Shade Planning for Schools

34 Shade Planning for America’s Schools Chapter 5 T HE E ARTH -S UN R ELATIONSHIP For any shade planning team, the primary objective is to ensure that shade falls in the right place, at the right time of day, throughout the year. A shade planning team should include members with at least a working knowledge of the Earth’s relation to the sun. This chapter is designed to: • Graphically illustrate the effects of daily and seasonal changes in solar angles on the length and direction of shadows. • Provide a basic introduction, or reintroduction, to the Earth’s relationship to the sun and solar geometry. • Provide a list of resources that can assist the planning team in ensuring that shade falls in the right place, at the right time of day, throughout the year. Latitude is a north-south measurement of any position on the Earth. Measured in degrees, latitude is 0° at the equator and 90° at the North and South Poles. The line that connects all locations of the same latitude is called a parallel. Shade planning teams will need to know the latitude to determine where a tree or structure will cast its shadow throughout the day. Longitude is a west-east measurement of any position on the Earth. The line that connects all locations of the same longitude is called a meridian. Longitude, like latitude, is measured in degrees, with 0° occurring at the Greenwich Meridian or Prime Meridian. Measurements of longitude range from Prime Meridian at 0° to 180° going either west or east. The 180th meridian east is the International Date Line. Shade planning teams will need to know their longitude to determine solar noon. Solar Noon is the time of day when the sun is aligned with true north and true south and is specific to each longitude. In the northern hemisphere, a shadow cast by a vertical pole at solar noon will point toward true north. Solar noon is also the midpoint between sunrise and sunset. K e y T e r m s a n d C o n c e p t s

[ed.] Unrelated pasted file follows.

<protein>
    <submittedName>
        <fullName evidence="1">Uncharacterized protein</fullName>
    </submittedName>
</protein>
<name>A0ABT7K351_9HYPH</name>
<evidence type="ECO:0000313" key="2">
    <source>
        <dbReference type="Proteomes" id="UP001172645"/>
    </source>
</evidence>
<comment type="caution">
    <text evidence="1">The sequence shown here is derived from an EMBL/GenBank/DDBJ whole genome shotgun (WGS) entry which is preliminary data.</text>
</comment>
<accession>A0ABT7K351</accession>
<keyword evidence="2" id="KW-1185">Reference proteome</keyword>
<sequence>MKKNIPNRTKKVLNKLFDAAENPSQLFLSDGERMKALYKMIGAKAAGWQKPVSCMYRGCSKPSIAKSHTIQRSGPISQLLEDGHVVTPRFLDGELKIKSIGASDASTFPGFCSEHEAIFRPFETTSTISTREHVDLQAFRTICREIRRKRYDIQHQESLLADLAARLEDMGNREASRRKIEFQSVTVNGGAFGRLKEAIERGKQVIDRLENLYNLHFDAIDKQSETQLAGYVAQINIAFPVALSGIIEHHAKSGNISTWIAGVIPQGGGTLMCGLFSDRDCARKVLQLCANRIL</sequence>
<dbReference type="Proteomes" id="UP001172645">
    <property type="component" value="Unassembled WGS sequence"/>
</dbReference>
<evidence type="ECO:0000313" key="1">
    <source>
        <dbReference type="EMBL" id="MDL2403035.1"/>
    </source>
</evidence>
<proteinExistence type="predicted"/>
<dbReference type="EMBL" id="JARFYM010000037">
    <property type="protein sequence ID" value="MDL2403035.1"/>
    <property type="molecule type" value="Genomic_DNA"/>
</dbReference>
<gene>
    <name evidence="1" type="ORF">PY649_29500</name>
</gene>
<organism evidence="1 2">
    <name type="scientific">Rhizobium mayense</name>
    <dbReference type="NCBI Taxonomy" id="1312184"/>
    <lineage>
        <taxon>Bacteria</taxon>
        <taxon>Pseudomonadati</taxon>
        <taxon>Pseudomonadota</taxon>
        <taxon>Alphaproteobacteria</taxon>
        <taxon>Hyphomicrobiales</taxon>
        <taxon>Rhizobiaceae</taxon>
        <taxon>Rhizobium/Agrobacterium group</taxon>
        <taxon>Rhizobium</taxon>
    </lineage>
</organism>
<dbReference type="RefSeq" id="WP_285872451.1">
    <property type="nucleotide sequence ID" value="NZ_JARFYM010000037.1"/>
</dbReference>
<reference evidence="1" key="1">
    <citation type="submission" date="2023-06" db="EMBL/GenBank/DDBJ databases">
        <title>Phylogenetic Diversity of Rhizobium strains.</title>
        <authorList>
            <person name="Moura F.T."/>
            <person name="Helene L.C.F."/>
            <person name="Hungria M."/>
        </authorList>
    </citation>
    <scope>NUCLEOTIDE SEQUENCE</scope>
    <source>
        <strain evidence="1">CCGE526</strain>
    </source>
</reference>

RkJQdWJsaXNoZXIy NTkzMzk=